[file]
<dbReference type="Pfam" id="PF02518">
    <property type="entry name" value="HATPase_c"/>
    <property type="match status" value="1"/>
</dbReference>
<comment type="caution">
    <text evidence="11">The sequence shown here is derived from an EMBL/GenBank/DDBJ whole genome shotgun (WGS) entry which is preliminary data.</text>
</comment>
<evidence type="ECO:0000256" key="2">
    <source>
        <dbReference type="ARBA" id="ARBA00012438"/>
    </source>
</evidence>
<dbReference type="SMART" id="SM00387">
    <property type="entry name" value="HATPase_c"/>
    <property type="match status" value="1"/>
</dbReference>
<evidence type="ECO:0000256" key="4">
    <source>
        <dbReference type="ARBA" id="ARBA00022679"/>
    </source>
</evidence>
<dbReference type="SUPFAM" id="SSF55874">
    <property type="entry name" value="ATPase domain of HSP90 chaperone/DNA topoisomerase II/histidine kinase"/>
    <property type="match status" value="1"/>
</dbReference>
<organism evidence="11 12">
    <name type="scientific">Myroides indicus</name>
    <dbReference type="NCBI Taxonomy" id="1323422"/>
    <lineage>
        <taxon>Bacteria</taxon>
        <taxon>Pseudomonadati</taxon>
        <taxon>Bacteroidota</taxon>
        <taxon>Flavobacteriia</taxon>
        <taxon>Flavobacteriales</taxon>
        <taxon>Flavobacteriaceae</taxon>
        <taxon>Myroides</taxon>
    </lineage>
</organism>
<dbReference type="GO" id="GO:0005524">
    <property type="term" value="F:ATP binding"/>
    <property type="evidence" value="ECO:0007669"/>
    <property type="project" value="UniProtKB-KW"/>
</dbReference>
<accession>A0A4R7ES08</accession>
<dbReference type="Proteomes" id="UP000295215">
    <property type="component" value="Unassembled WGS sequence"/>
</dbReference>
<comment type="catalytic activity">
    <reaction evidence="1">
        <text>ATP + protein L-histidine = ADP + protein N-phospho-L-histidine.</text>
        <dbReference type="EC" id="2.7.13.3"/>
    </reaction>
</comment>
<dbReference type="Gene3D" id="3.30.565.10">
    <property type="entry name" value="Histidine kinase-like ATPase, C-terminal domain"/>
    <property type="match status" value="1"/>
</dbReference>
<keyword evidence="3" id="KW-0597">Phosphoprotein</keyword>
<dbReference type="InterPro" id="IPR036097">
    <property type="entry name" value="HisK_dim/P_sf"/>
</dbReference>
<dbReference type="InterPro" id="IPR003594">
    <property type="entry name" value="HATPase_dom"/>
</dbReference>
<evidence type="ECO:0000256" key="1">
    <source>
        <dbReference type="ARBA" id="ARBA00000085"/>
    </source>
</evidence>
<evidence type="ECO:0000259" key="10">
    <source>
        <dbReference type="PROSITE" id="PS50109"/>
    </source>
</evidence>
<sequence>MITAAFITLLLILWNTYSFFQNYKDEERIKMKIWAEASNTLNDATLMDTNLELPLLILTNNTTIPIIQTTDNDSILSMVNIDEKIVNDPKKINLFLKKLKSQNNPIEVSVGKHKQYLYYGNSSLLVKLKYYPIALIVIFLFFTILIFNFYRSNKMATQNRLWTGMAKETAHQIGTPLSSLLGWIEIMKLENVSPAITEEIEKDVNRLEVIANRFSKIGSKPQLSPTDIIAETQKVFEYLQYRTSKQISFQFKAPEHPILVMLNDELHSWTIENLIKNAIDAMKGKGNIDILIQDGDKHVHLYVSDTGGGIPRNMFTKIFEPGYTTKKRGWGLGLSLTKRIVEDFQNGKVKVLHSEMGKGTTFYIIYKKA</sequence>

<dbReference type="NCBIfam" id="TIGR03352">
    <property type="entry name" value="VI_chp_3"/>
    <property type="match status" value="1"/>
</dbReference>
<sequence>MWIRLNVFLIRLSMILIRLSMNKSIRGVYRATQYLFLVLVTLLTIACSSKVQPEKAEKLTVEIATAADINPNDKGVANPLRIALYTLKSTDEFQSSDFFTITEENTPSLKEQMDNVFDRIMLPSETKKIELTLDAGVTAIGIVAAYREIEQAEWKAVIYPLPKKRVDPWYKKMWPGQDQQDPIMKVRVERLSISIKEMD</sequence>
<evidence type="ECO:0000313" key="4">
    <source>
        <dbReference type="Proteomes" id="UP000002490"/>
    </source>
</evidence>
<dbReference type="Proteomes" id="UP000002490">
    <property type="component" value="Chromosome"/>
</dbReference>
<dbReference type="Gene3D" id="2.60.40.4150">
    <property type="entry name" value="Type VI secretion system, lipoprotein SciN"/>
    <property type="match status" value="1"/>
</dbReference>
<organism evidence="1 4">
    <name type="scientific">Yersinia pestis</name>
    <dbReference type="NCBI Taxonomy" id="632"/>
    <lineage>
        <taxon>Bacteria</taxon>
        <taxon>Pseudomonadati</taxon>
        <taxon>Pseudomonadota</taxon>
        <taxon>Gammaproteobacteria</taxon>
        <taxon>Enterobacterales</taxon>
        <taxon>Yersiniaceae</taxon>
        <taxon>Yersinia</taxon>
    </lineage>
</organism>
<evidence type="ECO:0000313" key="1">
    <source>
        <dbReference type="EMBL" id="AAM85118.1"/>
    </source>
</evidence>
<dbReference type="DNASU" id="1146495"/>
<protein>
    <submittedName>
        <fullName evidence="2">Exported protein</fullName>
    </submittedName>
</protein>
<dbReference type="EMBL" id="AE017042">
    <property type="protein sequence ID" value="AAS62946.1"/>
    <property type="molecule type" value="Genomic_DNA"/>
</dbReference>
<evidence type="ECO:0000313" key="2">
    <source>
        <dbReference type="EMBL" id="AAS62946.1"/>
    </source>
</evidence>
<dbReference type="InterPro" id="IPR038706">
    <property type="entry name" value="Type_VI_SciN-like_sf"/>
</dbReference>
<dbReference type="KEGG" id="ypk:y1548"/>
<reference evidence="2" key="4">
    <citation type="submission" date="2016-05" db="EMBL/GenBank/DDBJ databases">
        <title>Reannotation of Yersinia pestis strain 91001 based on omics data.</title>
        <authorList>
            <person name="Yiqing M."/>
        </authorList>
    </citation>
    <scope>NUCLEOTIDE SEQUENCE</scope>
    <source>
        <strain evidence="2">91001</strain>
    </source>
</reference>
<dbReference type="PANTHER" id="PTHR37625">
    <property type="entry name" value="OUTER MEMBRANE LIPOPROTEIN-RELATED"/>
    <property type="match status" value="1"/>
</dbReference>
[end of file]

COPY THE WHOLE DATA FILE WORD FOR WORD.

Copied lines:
<dbReference type="Pfam" id="PF02518">
    <property type="entry name" value="HATPase_c"/>
    <property type="match status" value="1"/>
</dbReference>
<comment type="caution">
    <text evidence="11">The sequence shown here is derived from an EMBL/GenBank/DDBJ whole genome shotgun (WGS) entry which is preliminary data.</text>
</comment>
<evidence type="ECO:0000256" key="2">
    <source>
        <dbReference type="ARBA" id="ARBA00012438"/>
    </source>
</evidence>
<dbReference type="SMART" id="SM00387">
    <property type="entry name" value="HATPase_c"/>
    <property type="match status" value="1"/>
</dbReference>
<evidence type="ECO:0000256" key="4">
    <source>
        <dbReference type="ARBA" id="ARBA00022679"/>
    </source>
</evidence>
<dbReference type="SUPFAM" id="SSF55874">
    <property type="entry name" value="ATPase domain of HSP90 chaperone/DNA topoisomerase II/histidine kinase"/>
    <property type="match status" value="1"/>
</dbReference>
<organism evidence="11 12">
    <name type="scientific">Myroides indicus</name>
    <dbReference type="NCBI Taxonomy" id="1323422"/>
    <lineage>
        <taxon>Bacteria</taxon>
        <taxon>Pseudomonadati</taxon>
        <taxon>Bacteroidota</taxon>
        <taxon>Flavobacteriia</taxon>
        <taxon>Flavobacteriales</taxon>
        <taxon>Flavobacteriaceae</taxon>
        <taxon>Myroides</taxon>
    </lineage>
</organism>
<dbReference type="GO" id="GO:0005524">
    <property type="term" value="F:ATP binding"/>
    <property type="evidence" value="ECO:0007669"/>
    <property type="project" value="UniProtKB-KW"/>
</dbReference>
<accession>A0A4R7ES08</accession>
<dbReference type="Proteomes" id="UP000295215">
    <property type="component" value="Unassembled WGS sequence"/>
</dbReference>
<comment type="catalytic activity">
    <reaction evidence="1">
        <text>ATP + protein L-histidine = ADP + protein N-phospho-L-histidine.</text>
        <dbReference type="EC" id="2.7.13.3"/>
    </reaction>
</comment>
<dbReference type="Gene3D" id="3.30.565.10">
    <property type="entry name" value="Histidine kinase-like ATPase, C-terminal domain"/>
    <property type="match status" value="1"/>
</dbReference>
<keyword evidence="3" id="KW-0597">Phosphoprotein</keyword>
<dbReference type="InterPro" id="IPR036097">
    <property type="entry name" value="HisK_dim/P_sf"/>
</dbReference>
<dbReference type="InterPro" id="IPR003594">
    <property type="entry name" value="HATPase_dom"/>
</dbReference>
<evidence type="ECO:0000256" key="1">
    <source>
        <dbReference type="ARBA" id="ARBA00000085"/>
    </source>
</evidence>
<evidence type="ECO:0000259" key="10">
    <source>
        <dbReference type="PROSITE" id="PS50109"/>
    </source>
</evidence>
<sequence>MITAAFITLLLILWNTYSFFQNYKDEERIKMKIWAEASNTLNDATLMDTNLELPLLILTNNTTIPIIQTTDNDSILSMVNIDEKIVNDPKKINLFLKKLKSQNNPIEVSVGKHKQYLYYGNSSLLVKLKYYPIALIVIFLFFTILIFNFYRSNKMATQNRLWTGMAKETAHQIGTPLSSLLGWIEIMKLENVSPAITEEIEKDVNRLEVIANRFSKIGSKPQLSPTDIIAETQKVFEYLQYRTSKQISFQFKAPEHPILVMLNDELHSWTIENLIKNAIDAMKGKGNIDILIQDGDKHVHLYVSDTGGGIPRNMFTKIFEPGYTTKKRGWGLGLSLTKRIVEDFQNGKVKVLHSEMGKGTTFYIIYKKA</sequence>

<dbReference type="NCBIfam" id="TIGR03352">
    <property type="entry name" value="VI_chp_3"/>
    <property type="match status" value="1"/>
</dbReference>
<sequence>MWIRLNVFLIRLSMILIRLSMNKSIRGVYRATQYLFLVLVTLLTIACSSKVQPEKAEKLTVEIATAADINPNDKGVANPLRIALYTLKSTDEFQSSDFFTITEENTPSLKEQMDNVFDRIMLPSETKKIELTLDAGVTAIGIVAAYREIEQAEWKAVIYPLPKKRVDPWYKKMWPGQDQQDPIMKVRVERLSISIKEMD</sequence>
<evidence type="ECO:0000313" key="4">
    <source>
        <dbReference type="Proteomes" id="UP000002490"/>
    </source>
</evidence>
<dbReference type="Proteomes" id="UP000002490">
    <property type="component" value="Chromosome"/>
</dbReference>
<dbReference type="Gene3D" id="2.60.40.4150">
    <property type="entry name" value="Type VI secretion system, lipoprotein SciN"/>
    <property type="match status" value="1"/>
</dbReference>
<organism evidence="1 4">
    <name type="scientific">Yersinia pestis</name>
    <dbReference type="NCBI Taxonomy" id="632"/>
    <lineage>
        <taxon>Bacteria</taxon>
        <taxon>Pseudomonadati</taxon>
        <taxon>Pseudomonadota</taxon>
        <taxon>Gammaproteobacteria</taxon>
        <taxon>Enterobacterales</taxon>
        <taxon>Yersiniaceae</taxon>
        <taxon>Yersinia</taxon>
    </lineage>
</organism>
<evidence type="ECO:0000313" key="1">
    <source>
        <dbReference type="EMBL" id="AAM85118.1"/>
    </source>
</evidence>
<dbReference type="DNASU" id="1146495"/>
<protein>
    <submittedName>
        <fullName evidence="2">Exported protein</fullName>
    </submittedName>
</protein>
<dbReference type="EMBL" id="AE017042">
    <property type="protein sequence ID" value="AAS62946.1"/>
    <property type="molecule type" value="Genomic_DNA"/>
</dbReference>
<evidence type="ECO:0000313" key="2">
    <source>
        <dbReference type="EMBL" id="AAS62946.1"/>
    </source>
</evidence>
<dbReference type="InterPro" id="IPR038706">
    <property type="entry name" value="Type_VI_SciN-like_sf"/>
</dbReference>
<dbReference type="KEGG" id="ypk:y1548"/>
<reference evidence="2" key="4">
    <citation type="submission" date="2016-05" db="EMBL/GenBank/DDBJ databases">
        <title>Reannotation of Yersinia pestis strain 91001 based on omics data.</title>
        <authorList>
            <person name="Yiqing M."/>
        </authorList>
    </citation>
    <scope>NUCLEOTIDE SEQUENCE</scope>
    <source>
        <strain evidence="2">91001</strain>
    </source>
</reference>
<dbReference type="PANTHER" id="PTHR37625">
    <property type="entry name" value="OUTER MEMBRANE LIPOPROTEIN-RELATED"/>
    <property type="match status" value="1"/>
</dbReference>